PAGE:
…when packaging your resume, think about it from the viewpoint of the company hiring you. This is not an opportunity they hope to grant to a deserving individual. It’s not an award for which they need to locate the most promising candidate. It’s a practical problem they’re looking to solve: They have work that needs to be done, questions to be asked, research to be conducted, and not enough people to do it. Their goal is to find someone who can do the work, cause few problems, need little training, be a friendly companion during long nights in the lab, and occasionally have a flash of brilliance. Think about how you can fill their need, not the other way around. Communicate that in your resume—and your cover letter, if you persist in the delusion that people read those.
History can be written at any magnification. One can write the history of the universe on a single page, or the life cycle of a mayfly in 40 volumes.
Norman Davies, Europe: a history, 1997
You have to make stuff. The tools of journalism are in your hands and no one is going to give a damn about what is on your resume, they want to see what you have made with your own little fingies. Can you use Final Cut Pro? Have you created an Instagram that is about something besides a picture of your cat every time she rolls over? Is HTML 5 a foreign language to you? Is your social media presence dominated by a picture of your beer bong, or is it an RSS of interesting stuff that you add insight to? People who are doing hires will have great visibility into what you can actually do, what you care about and how you can express on any number of platforms.
David Carr, http://bit.ly/1zd17vs
It takes … a mind debauched by learning to carry the process of making the natural seem strange, so far as to ask for the why of any instinctive human act. To the metaphysician alone can such questions occur as: Why do we smile, when pleased, and not scowl? Why are we unable to talk to a crowd as we talk to a single friend? Why does a particular maiden turn our wits so upside-down? The common man can only say, ‘Of course we smile, of course our heart palpitates at the sight of the crowd, of course we love the maiden, that beautiful soul clad in that perfect form, so palpably and flagrantly made for all eternity to be loved!’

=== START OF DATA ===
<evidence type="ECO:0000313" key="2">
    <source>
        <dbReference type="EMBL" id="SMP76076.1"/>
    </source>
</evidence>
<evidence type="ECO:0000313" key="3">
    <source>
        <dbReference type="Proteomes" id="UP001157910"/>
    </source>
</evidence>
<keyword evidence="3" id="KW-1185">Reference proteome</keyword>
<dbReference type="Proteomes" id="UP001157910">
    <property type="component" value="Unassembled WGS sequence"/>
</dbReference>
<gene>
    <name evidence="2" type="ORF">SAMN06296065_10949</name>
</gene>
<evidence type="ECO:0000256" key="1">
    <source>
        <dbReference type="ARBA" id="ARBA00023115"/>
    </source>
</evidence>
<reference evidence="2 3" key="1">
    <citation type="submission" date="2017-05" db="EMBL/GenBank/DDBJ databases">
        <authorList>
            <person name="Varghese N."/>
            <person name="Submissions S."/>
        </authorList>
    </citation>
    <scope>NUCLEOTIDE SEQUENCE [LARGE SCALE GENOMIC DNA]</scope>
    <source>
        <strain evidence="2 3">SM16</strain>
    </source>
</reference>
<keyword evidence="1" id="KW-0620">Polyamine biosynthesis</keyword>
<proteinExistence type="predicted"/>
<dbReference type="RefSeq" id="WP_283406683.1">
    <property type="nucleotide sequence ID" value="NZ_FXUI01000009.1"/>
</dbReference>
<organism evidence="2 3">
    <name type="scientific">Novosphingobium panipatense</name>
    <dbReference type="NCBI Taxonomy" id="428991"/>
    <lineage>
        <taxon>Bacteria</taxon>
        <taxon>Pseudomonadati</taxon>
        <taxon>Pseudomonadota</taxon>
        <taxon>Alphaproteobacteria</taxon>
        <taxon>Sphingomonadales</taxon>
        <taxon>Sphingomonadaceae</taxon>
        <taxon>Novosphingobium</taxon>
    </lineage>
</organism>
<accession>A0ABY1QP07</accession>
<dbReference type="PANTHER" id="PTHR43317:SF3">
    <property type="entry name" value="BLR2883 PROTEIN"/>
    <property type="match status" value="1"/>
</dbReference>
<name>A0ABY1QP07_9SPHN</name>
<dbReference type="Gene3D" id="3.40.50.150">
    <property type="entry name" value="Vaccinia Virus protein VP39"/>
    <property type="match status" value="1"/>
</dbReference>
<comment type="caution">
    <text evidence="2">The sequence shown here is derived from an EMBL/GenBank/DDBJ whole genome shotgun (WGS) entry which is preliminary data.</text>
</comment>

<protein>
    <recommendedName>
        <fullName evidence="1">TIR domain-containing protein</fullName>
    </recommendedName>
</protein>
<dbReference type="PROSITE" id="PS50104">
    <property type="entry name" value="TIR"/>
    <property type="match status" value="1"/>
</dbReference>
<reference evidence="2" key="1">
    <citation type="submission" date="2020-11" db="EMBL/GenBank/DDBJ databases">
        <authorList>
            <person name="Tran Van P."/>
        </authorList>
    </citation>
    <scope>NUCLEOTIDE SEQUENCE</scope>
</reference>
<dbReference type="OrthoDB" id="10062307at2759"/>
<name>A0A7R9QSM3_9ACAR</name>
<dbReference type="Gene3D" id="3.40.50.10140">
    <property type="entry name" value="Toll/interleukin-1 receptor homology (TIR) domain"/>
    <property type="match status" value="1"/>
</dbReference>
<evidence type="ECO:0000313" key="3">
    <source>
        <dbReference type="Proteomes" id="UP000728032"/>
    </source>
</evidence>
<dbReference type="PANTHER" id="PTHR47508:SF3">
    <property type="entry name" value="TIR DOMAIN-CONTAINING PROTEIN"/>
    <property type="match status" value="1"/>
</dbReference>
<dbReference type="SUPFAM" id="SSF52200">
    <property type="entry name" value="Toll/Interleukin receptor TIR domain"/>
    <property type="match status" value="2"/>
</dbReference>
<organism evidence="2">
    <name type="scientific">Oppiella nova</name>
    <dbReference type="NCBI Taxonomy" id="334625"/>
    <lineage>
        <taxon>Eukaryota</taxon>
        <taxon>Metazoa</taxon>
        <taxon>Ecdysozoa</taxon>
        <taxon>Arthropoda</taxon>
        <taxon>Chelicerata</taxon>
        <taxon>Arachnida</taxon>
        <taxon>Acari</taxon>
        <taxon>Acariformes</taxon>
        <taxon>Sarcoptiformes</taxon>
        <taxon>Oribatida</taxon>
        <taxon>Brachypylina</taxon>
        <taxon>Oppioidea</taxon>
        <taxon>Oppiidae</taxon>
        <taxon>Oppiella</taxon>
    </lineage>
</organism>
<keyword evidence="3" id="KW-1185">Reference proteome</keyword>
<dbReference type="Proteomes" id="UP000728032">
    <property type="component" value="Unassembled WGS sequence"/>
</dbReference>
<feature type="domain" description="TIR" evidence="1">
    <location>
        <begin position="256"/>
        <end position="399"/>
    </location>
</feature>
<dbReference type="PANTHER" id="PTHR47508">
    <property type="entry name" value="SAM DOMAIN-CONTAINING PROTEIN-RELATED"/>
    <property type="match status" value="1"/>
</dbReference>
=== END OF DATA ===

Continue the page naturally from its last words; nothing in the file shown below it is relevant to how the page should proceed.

William James, The Principles of Psychology
Even as scientists consciously rejected religion as a basis of natural knowledge, they held on to certain cultural presumptions about what kind of person had access to reliable knowledge. One of these presumptions involved the value of ascetic practices. Nowadays scientists do not live monastic lives, but they do practice a form of self-denial, denying themselves the right to believe anything that has not passed very high intellectual hurdles.
Naomi Oreskes, Playing Dumb on Climate Change
Only when certain events recur in accordance with rules or regularities, as in the case of repeatable experiments, can our observations be tested—in principle—by anyone. … Only by such repetition can we convince ourselves that we are not dealing with a mere isolated ‘coincidence’, but with events which, on account of their regularity and reproducibility, are in principle inter-subjectively testable.
Karl Popper, The Logic of Scientific Discovery